NY1's Washington, D.C. bureau reporter Geoff Bennett broke the story earlier this week that members of the House ended their stalemate over the 9/11 health care bill. Today, he was first to report the news that the Zadroga Act will be included in a must-pass bill set to go before Congress. He filed this report:

On Thursday, House Speaker Paul Ryan told fellow Republicans that the Zadroga Act will be inserted into a spending bill that Congress will approve.

Staten Island Rep. Dan Donovan was there for the announcement.

"People sacrificed their lives without knowing it back then," said Donovan, a Republican. "It’s time for government to answer their call. When this omnibus bill passes, government would have answered their call."

NY1 was first to report the news.

The Zadroga Act provides health care to firefighters and other first responders who got sick from working at the World Trade Center site.

But the law has expired, and the money will run out next year unless Congress acts. With Ryan's pledge, the focus now turns to the Senate.

"The only thing standing in our way is some of the Republican leadership who act like they are under no rush to pass this bill or the omnibus, for that matter, which is the last vehicle for Zadroga," said New York Sen. Charles Schumer during a Thursday news conference on Capitol Hill.

Schumer was flanked by New York Sen. Kirsten Gillibrand and New York City Police Commissioner Bill Bratton.

Bratton was in Washington to make a personal appeal to lawmakers.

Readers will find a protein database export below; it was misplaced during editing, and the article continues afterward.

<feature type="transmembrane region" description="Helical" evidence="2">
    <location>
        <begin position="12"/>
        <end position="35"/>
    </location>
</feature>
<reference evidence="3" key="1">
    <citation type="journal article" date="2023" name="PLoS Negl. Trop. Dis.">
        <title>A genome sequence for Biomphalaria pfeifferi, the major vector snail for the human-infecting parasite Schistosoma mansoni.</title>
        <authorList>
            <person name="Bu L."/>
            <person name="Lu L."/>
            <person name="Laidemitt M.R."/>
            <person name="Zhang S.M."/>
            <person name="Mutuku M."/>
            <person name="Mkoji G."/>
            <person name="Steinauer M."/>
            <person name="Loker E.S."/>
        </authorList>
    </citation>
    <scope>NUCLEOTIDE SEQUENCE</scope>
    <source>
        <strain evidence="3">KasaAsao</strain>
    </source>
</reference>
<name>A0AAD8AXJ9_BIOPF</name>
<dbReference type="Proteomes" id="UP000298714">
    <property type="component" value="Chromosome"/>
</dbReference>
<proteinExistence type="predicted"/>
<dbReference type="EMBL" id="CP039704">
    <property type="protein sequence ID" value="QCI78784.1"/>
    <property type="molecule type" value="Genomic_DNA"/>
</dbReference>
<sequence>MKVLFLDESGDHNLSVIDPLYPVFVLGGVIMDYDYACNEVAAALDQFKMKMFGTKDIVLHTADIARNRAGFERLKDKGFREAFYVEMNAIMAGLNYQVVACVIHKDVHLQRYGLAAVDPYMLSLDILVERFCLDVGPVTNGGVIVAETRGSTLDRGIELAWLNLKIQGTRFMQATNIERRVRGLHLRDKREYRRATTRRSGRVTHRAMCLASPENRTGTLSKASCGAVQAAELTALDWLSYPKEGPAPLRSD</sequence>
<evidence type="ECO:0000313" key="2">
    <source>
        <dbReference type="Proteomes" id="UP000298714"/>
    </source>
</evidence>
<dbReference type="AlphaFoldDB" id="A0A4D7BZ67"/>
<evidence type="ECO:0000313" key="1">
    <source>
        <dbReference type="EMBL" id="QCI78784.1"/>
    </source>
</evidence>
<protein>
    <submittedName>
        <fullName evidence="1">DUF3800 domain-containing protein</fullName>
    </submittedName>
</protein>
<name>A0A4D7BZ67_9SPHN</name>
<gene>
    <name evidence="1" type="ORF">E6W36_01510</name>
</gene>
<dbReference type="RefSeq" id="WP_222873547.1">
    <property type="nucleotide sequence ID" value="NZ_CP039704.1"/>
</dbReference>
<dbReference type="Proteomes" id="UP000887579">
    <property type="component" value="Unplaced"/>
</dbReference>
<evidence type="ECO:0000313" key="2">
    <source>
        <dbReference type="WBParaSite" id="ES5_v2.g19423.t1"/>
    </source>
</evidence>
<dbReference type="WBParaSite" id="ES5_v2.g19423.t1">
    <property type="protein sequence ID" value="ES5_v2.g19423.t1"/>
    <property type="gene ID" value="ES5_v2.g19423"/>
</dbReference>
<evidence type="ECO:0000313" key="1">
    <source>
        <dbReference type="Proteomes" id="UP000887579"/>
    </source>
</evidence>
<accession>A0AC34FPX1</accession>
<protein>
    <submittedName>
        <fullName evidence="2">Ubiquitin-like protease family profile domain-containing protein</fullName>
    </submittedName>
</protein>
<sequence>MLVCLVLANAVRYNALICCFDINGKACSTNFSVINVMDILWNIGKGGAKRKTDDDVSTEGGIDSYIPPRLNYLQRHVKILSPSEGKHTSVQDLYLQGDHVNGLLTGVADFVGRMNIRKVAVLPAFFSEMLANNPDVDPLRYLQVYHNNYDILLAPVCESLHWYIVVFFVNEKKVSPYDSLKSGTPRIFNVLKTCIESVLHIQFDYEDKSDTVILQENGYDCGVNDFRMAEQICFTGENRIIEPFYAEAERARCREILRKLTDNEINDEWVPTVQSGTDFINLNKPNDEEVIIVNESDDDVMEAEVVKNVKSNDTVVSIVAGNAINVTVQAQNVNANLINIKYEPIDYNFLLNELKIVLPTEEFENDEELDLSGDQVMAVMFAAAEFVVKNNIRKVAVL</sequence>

"This country has an obligation," he said during the news conference. "It has an obligation, it has a debt to those who went toward danger and stayed in danger."

Schumer says Senate lawmakers are inching closer to joining the House in agreeing on how to pay for the legislation.

Senator Gillibrand credited the 9/11 first responders for the pace of progress.

"The reality is nothing ever works here unless regular people demand it," Gillibrand said. "These firefighters and NYPD officers are down here week after week. Our first responders have been relentless. It's their voices that have truly made the difference."

"It was the work of those who came to D.C. sick, in wheelchairs, with oxygen tanks, stage four lung cancer," added 9/11 first responder advocate, John Feal. "They busted their asses for those who were home and sick and dying."

Feal says he's dedicated 12 years advocating for 9/11 first responders like himself.

"There’s nothing to be proud of," he said. "We’re going to get a bill passed that saves lives. Where’s the comfort in that? Too many people have died, too many good people have suffered. Too many good people have waited."

The wait could be over as early as next week. That's when the House, at least, is set to vote on that major government spending bill, which is said to include the Zadroga Act.